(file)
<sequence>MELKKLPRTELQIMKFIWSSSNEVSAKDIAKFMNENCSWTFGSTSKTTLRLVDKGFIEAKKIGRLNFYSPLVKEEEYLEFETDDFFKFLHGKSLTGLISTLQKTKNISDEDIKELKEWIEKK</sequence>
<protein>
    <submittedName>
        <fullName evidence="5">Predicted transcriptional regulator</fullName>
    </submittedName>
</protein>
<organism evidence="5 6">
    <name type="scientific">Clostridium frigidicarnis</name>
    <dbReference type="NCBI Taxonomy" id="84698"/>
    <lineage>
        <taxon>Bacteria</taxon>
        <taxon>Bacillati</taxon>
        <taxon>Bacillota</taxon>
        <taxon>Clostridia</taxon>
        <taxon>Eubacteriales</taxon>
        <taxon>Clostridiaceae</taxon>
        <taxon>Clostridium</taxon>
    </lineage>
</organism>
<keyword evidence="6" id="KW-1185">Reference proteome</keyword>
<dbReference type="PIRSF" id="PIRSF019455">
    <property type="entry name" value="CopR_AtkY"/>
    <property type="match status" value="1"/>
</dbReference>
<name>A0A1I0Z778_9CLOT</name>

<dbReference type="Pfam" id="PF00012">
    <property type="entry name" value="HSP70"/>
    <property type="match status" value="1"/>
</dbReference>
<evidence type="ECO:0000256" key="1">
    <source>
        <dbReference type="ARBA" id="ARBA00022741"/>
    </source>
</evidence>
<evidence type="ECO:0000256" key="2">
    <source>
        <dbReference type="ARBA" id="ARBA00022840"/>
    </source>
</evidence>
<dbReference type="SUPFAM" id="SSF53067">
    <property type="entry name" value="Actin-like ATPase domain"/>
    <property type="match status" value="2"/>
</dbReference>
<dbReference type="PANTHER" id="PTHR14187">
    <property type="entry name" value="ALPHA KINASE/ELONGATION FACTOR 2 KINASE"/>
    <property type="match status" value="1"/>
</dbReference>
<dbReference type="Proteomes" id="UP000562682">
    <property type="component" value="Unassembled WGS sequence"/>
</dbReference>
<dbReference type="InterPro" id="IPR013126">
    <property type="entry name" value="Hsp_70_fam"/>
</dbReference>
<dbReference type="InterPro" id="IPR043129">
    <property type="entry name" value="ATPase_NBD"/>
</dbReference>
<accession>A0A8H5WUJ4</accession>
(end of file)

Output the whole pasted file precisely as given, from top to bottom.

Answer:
<sequence>MELKKLPRTELQIMKFIWSSSNEVSAKDIAKFMNENCSWTFGSTSKTTLRLVDKGFIEAKKIGRLNFYSPLVKEEEYLEFETDDFFKFLHGKSLTGLISTLQKTKNISDEDIKELKEWIEKK</sequence>
<protein>
    <submittedName>
        <fullName evidence="5">Predicted transcriptional regulator</fullName>
    </submittedName>
</protein>
<organism evidence="5 6">
    <name type="scientific">Clostridium frigidicarnis</name>
    <dbReference type="NCBI Taxonomy" id="84698"/>
    <lineage>
        <taxon>Bacteria</taxon>
        <taxon>Bacillati</taxon>
        <taxon>Bacillota</taxon>
        <taxon>Clostridia</taxon>
        <taxon>Eubacteriales</taxon>
        <taxon>Clostridiaceae</taxon>
        <taxon>Clostridium</taxon>
    </lineage>
</organism>
<keyword evidence="6" id="KW-1185">Reference proteome</keyword>
<dbReference type="PIRSF" id="PIRSF019455">
    <property type="entry name" value="CopR_AtkY"/>
    <property type="match status" value="1"/>
</dbReference>
<name>A0A1I0Z778_9CLOT</name>

<dbReference type="Pfam" id="PF00012">
    <property type="entry name" value="HSP70"/>
    <property type="match status" value="1"/>
</dbReference>
<evidence type="ECO:0000256" key="1">
    <source>
        <dbReference type="ARBA" id="ARBA00022741"/>
    </source>
</evidence>
<evidence type="ECO:0000256" key="2">
    <source>
        <dbReference type="ARBA" id="ARBA00022840"/>
    </source>
</evidence>
<dbReference type="SUPFAM" id="SSF53067">
    <property type="entry name" value="Actin-like ATPase domain"/>
    <property type="match status" value="2"/>
</dbReference>
<dbReference type="PANTHER" id="PTHR14187">
    <property type="entry name" value="ALPHA KINASE/ELONGATION FACTOR 2 KINASE"/>
    <property type="match status" value="1"/>
</dbReference>
<dbReference type="Proteomes" id="UP000562682">
    <property type="component" value="Unassembled WGS sequence"/>
</dbReference>
<dbReference type="InterPro" id="IPR013126">
    <property type="entry name" value="Hsp_70_fam"/>
</dbReference>
<dbReference type="InterPro" id="IPR043129">
    <property type="entry name" value="ATPase_NBD"/>
</dbReference>
<accession>A0A8H5WUJ4</accession>